WHO Press release
On 3 January 2018, the Ministry of Health (MoH), Senegal notified WHO of a case of Rift Valley fever, a 52-year-old Korean man who was a resident of The Gambia. The case was reported from a hospital in Dakar.
The case travelled on 5 December 2017, with his brother and two colleagues, from Banjul, Gambia, to Ziguinchor, Senegal and from Ziguinchor to Buba in southern Guinea-Bissau. On 10 December, while being in Bissau (the capital of Guinea Bissau) the case developed symptoms, including a dry cough, fever, headache and joint pain. The brother of the case and the driver also developed a dry cough on 10 December, which resolved by the following day.
The group arrived back in The Gambia on 12 December after stopping in Ziguinchor. The case continued to have a persistent cough during this time. After returning to Banjul, the case also developed fever, headache and vertigo.
The case was hospitalised on 20 December and diagnosed with severe malaria. Blood film for malaria revealed Plasmodium falciparum parasitaemia above 100 000/µL. On 23 December, he became delirious and developed diarrhoea, vomiting and haemorrhagic symptoms. On 25 December, he entered into a coma and was medically evacuated to a hospital in Dakar, Senegal. His symptoms improved and blood samples were taken on 26, 28 and 30 December. He experienced a recurrence of haemorrhagic symptoms on 31 December 2017 and died that same day.
A blood sample from the case was tested at the Institute Pasteur in Dakar and was positive for IgM against Rift Valley fever virus. Rift Valley fever virus and other arboviruses were not detected by reverse transcription polymerase chain reaction (RT-PCR). The case had no known history of handling raw meat.
Public health response
The first case investigation was conducted by a multidisciplinary team from the Centre of Health Emergency Operations of the MoH of Senegal. As part of this investigation, blood samples were collected from the case’s brother, colleague and driver who experienced cough. These samples were all negative for Rift Valley Fever Virus by RT-PCR.
In addition, a second case investigation was conducted by a multidisciplinary team from the Epidemic and Disease Control Unit of the MoH of The Gambia in collaboration with the Department of Livestock Services of the Ministry of Agriculture. Rift Valley fever surveillance in the animal population and community awareness activities have been strengthened in The Gambia.
WHO risk assessment
Rift Valley fever outbreaks are uncommon in The Gambia and its neighbouring countries. The most recent human case reported in The Gambia occurred in 2002. Currently, there is no indication of a risk of a Rift Valley fever outbreak in Gambia, Senegal or Guinea-Bissau.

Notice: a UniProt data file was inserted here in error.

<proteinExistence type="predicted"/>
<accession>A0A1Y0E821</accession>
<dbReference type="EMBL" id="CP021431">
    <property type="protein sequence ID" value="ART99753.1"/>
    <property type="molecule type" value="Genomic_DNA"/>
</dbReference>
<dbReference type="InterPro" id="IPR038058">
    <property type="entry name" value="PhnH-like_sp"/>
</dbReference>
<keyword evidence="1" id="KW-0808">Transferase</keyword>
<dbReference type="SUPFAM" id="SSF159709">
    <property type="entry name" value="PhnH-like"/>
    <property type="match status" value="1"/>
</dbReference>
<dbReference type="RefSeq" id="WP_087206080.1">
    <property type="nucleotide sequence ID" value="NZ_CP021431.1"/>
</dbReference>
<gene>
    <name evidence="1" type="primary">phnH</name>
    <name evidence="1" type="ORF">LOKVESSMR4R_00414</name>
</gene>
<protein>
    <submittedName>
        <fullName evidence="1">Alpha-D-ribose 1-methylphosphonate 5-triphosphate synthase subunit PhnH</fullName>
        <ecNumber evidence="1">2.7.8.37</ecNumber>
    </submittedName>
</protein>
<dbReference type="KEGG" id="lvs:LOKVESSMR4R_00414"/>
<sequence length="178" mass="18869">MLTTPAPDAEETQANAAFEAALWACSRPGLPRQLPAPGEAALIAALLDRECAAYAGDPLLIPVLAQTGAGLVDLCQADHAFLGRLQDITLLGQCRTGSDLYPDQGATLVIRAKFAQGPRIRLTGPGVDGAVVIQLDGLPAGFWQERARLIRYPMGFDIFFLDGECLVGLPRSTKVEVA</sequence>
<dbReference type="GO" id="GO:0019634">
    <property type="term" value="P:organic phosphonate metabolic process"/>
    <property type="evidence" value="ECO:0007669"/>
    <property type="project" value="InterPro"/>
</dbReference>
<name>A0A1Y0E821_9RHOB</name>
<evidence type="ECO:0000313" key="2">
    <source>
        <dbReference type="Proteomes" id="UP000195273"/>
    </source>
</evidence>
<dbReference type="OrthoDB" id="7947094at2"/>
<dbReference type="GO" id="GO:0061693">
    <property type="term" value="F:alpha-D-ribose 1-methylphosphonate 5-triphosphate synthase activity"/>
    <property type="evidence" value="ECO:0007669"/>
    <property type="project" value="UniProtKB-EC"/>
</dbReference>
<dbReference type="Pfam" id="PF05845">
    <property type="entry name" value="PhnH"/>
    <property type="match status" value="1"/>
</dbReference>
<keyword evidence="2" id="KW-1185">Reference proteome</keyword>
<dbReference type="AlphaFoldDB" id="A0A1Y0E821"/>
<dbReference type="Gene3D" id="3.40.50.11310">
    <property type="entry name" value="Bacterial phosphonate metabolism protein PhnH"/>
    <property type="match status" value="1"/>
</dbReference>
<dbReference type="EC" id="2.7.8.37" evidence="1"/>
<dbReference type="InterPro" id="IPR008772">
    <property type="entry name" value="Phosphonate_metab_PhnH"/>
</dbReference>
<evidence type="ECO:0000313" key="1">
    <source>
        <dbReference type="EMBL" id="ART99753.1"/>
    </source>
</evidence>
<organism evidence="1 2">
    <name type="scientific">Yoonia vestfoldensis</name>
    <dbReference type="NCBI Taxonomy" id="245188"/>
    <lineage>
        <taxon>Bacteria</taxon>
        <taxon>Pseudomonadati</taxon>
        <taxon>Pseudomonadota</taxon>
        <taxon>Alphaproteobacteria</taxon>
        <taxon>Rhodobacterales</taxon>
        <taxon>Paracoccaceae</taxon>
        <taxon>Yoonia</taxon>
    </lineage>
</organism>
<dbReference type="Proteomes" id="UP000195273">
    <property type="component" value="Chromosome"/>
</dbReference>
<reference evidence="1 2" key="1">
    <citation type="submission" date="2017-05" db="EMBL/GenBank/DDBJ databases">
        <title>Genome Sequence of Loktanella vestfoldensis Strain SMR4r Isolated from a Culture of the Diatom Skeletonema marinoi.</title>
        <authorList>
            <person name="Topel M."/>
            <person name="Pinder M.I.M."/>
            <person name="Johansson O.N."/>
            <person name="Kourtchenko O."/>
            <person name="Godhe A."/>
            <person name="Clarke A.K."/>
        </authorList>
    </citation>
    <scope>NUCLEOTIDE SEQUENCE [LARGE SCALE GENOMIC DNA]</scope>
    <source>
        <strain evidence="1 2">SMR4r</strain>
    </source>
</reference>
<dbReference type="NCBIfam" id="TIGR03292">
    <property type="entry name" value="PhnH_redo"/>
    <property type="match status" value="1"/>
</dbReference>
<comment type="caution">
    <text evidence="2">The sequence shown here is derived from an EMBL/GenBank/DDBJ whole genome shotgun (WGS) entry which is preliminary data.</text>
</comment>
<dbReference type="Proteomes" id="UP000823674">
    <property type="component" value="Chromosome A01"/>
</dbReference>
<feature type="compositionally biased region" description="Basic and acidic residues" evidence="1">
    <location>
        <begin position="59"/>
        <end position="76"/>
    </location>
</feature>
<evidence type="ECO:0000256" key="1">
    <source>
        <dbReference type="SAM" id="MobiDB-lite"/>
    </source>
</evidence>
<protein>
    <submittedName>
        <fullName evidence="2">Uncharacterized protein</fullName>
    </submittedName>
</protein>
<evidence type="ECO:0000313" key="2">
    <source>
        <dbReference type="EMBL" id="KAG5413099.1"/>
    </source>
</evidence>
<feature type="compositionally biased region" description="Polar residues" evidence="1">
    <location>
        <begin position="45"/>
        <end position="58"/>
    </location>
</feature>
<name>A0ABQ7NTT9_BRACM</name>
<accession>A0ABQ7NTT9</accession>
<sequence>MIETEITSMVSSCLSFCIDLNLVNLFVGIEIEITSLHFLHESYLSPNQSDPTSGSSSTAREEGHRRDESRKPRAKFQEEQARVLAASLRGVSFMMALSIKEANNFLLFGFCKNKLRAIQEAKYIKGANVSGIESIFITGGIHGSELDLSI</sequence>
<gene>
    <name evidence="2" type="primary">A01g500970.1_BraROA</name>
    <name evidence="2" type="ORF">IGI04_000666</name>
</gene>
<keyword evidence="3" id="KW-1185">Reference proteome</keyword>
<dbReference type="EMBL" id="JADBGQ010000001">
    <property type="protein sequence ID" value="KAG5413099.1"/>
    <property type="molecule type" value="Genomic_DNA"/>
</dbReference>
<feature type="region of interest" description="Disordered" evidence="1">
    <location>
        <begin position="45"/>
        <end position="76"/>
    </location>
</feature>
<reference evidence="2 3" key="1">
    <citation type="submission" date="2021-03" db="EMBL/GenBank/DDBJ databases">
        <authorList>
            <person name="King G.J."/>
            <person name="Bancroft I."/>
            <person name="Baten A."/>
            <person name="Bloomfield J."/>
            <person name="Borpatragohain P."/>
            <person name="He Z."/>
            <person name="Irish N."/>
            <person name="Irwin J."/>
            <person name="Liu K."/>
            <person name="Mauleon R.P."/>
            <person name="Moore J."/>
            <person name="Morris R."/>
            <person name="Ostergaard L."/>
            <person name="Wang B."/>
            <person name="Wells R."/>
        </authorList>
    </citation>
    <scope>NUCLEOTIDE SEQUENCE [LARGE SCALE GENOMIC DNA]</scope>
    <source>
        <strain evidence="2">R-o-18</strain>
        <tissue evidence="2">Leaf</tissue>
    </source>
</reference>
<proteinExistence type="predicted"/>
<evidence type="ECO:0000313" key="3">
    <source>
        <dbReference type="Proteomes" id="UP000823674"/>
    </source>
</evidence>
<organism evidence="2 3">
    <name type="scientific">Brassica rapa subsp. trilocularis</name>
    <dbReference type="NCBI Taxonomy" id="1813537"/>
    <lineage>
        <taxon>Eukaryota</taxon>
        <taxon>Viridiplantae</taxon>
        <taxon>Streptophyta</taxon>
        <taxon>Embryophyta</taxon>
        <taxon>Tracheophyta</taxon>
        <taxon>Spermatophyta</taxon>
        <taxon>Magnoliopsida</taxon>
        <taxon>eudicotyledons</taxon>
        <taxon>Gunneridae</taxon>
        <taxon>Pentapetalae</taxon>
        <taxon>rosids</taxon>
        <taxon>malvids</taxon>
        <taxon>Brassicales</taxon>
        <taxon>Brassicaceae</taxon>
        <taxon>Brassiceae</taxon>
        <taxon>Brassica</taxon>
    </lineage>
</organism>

Heavy rainfall, causing flooding and mass emergence of Rift Valley fever vectors is closely associated with Rift Valley fever outbreaks. Rift Valley fever can cause trade reductions and significant economic losses due to high mortality and abortion rates among infected ruminants. Integrated control measures that address both human and animal health are therefore necessary. These measures include educational campaigns for populations at risk.
Rift Valley fever is a mosquito-borne viral zoonosis that primarily affects animals but also has the capacity to infect humans. The majority of human infections result from direct or indirect contact with the blood or organs of infected animals. Herders, farmers, slaughterhouse workers and veterinarians have an increased risk of infection. Awareness of the risk factors of Rift Valley fever infection and measures to prevent mosquito bites is the only way to reduce human infection and deaths. Public health messages for risk reduction should focus on:
Reducing the risk of animal-to-human transmission by avoiding unsafe animal husbandry and slaughtering practices. Practicing hand hygiene and wearing gloves and other personal protective equipment when handling sick animals or their tissues or when slaughtering animals is recommended.
Reducing the risk of animal-to-human transmission by avoiding unsafe consumption of raw or unpasteurised milk or animal tissue. In endemic regions, all animal products should be thoroughly cooked before eating.
Reducing the risk of mosquito bites through the implementation of vector control activities, including insecticide spraying and the use of larvicide to reduce mosquito breeding sites, as well as the use of insecticide-impregnated mosquito nets, insect repellent, covering clothing and avoidance of outdoor activity at peak biting times of the vector species.
Restricting or banning the movement of livestock to reduce the risk of spread of the virus from infected to uninfected areas.
Routine animal vaccination is recommended to prevent Rift Valley fever outbreaks. Vaccination campaigns are not recommended during an outbreak as they may intensify transmission among the herd through needle propagation of the virus. Outbreaks of Rift Valley fever in animals precede human cases, thus the establishment of an active animal health surveillance system is essential to provide early warning for veterinary and public health authorities.
WHO does not recommend any restriction on travel and trade to Gambia based on the current information available on this event.